“I really enjoyed the seminar yesterday. Thank you for putting that on for us. When you get a chance, could you forward the price list for paint sample testing and automotive fluid sample testing?”

“Thanks Charllotte, really enjoyed the seminar yesterday.”

“Thanks, I had a great time. It was good to chat with everyone and put a face with a name.”

“Thank you all again for the lunch & learn last week, that was a very informative seminar and I got a lot of good tips out of it.”

“Excellent presentation, thank you!”

“Thank you! Great event!”

“Thank you Charllotte. I thoroughly enjoyed the presentation and it was nice to meet Dr. Wouters. The food was excellent and I liked the conference area. I thought the acoustics were good and the seating was set up in a comfortable way, unlike some meetings I have been to where the acoustics were bad and it was hard to hear.”

“Thank you very much for hosting this event. We found this seminar to be very beneficial and informative.”

Paint Transfer – Hit and Run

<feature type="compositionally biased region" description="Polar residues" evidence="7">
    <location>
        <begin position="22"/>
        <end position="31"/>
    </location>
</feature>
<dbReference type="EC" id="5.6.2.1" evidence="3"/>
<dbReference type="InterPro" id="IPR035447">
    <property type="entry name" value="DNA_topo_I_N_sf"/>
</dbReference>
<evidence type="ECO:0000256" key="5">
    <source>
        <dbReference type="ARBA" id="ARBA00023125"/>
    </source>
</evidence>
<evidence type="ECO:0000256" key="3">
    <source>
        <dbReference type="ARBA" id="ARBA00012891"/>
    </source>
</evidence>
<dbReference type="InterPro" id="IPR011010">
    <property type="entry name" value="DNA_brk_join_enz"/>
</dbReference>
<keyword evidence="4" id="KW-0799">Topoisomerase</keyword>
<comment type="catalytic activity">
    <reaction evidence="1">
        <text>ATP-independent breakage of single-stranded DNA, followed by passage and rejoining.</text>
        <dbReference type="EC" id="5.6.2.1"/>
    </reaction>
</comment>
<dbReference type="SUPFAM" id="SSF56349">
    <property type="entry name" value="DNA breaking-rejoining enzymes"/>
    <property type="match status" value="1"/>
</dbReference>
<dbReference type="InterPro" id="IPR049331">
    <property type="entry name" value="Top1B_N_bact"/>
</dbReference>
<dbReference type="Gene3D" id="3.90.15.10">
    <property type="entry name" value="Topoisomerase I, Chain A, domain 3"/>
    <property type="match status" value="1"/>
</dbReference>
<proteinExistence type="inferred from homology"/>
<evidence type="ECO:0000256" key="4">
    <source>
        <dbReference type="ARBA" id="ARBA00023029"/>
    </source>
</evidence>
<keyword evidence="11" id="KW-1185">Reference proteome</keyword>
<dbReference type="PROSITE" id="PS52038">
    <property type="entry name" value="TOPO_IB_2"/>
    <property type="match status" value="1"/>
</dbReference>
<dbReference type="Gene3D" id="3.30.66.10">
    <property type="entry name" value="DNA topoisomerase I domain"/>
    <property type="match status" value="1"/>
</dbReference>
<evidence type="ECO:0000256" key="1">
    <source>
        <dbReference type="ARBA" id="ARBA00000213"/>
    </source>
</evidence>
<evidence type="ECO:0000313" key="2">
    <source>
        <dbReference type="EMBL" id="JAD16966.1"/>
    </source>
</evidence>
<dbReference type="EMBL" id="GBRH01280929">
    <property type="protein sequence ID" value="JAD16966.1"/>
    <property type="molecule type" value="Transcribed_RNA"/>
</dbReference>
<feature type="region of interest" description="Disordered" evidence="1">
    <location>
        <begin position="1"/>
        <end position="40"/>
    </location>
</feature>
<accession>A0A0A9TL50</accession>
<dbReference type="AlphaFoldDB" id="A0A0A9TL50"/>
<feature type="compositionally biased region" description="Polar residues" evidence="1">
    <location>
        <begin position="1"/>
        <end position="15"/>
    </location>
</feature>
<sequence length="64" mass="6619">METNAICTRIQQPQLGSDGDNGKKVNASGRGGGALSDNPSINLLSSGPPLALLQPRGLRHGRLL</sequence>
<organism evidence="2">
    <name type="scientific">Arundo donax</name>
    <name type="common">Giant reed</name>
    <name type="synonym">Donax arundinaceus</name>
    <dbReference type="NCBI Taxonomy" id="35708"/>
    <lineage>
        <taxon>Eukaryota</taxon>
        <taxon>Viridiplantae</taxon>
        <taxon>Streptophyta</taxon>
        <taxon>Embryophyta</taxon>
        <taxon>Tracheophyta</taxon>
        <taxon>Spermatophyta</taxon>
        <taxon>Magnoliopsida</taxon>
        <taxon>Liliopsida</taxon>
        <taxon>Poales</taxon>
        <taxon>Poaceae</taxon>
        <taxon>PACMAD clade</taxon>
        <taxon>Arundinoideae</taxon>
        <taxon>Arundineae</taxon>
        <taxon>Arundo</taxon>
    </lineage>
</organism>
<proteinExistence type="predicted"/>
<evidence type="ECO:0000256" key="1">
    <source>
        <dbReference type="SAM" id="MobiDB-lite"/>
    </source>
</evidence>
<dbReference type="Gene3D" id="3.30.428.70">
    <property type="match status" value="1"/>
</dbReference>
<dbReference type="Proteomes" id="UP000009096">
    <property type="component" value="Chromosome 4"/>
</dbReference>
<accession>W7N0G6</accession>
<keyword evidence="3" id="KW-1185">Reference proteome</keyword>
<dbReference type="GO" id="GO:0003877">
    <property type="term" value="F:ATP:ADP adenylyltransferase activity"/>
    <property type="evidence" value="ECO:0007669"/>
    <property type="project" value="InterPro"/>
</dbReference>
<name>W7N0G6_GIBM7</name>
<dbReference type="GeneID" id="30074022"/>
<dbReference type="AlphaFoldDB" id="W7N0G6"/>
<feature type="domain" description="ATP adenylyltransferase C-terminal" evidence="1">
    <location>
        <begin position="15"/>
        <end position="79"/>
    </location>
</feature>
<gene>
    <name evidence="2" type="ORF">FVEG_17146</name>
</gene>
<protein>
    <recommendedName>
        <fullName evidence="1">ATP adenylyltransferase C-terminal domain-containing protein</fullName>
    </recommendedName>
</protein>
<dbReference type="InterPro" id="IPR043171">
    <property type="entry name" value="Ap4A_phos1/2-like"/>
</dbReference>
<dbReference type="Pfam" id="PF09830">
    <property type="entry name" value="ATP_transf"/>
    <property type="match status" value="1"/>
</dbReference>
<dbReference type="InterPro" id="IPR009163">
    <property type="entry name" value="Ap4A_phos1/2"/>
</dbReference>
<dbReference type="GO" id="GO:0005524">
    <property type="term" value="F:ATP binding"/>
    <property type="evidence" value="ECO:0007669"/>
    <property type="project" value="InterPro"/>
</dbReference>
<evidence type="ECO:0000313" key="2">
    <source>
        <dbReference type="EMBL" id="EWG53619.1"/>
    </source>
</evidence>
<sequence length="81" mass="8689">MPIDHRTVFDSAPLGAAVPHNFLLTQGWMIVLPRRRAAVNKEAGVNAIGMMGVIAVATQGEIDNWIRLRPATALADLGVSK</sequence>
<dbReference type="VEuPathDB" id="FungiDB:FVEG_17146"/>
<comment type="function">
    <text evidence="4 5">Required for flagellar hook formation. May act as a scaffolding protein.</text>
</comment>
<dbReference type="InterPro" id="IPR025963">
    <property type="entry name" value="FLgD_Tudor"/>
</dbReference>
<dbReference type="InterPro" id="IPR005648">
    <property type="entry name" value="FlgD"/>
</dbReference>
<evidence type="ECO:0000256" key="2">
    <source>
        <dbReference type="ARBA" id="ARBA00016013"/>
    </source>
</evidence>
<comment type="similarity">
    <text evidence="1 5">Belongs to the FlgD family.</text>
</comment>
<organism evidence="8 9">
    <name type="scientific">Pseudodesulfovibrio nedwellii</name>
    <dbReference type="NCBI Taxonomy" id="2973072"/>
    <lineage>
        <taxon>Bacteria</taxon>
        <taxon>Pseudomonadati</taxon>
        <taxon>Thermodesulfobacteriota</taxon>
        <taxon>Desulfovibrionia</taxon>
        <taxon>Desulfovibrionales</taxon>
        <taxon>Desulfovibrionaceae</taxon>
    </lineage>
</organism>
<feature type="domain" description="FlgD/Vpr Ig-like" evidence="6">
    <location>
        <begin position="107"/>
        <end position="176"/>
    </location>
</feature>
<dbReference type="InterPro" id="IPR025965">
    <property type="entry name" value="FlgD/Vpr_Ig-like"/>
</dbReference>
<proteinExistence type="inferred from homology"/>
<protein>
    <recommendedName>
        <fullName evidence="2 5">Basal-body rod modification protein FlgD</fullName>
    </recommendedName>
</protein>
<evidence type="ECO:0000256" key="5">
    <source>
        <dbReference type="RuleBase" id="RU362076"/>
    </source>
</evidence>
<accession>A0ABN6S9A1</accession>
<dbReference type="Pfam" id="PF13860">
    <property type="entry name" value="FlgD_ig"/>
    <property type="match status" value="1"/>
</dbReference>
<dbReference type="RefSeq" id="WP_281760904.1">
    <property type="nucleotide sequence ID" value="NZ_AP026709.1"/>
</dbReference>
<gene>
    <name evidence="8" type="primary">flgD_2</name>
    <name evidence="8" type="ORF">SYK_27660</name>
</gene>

paint transferYou’re walking to your car, which is parked on side of the street in front of your house and you notice streaks of red paint transfer and a large dent on the body of your car.  You have been a victim of a hit and run accident.  Unfortunately, this type of incident happens quite often, and it can leave you, the innocent motorist, feeling very frustrated.  You are weary of filing a claim on your insurance because you’re afraid your premium will increase.  The next week, you are driving through your neighborhood and notice a red car, within close proximity to your home, that appears to have sustained similar paint transfer damage to their car, and you suspect they might be the culprit.  What do you do?

First thing you should do, if you haven’t already, is to call your local police department and file a hit and run claim.  The officers will come to the scene, take your statement, inspect yours and the suspect’s vehicle, and will file a report for you.  They may also be able to obtain the suspect vehicle’s insurance information by conducting a search in their vehicle registry database.  Be sure to write down the officer’s name, badge number, report number, and any other relevant information if the officer hasn’t already done so for you.  This information will become vital to your insurance claim, should you choose to file.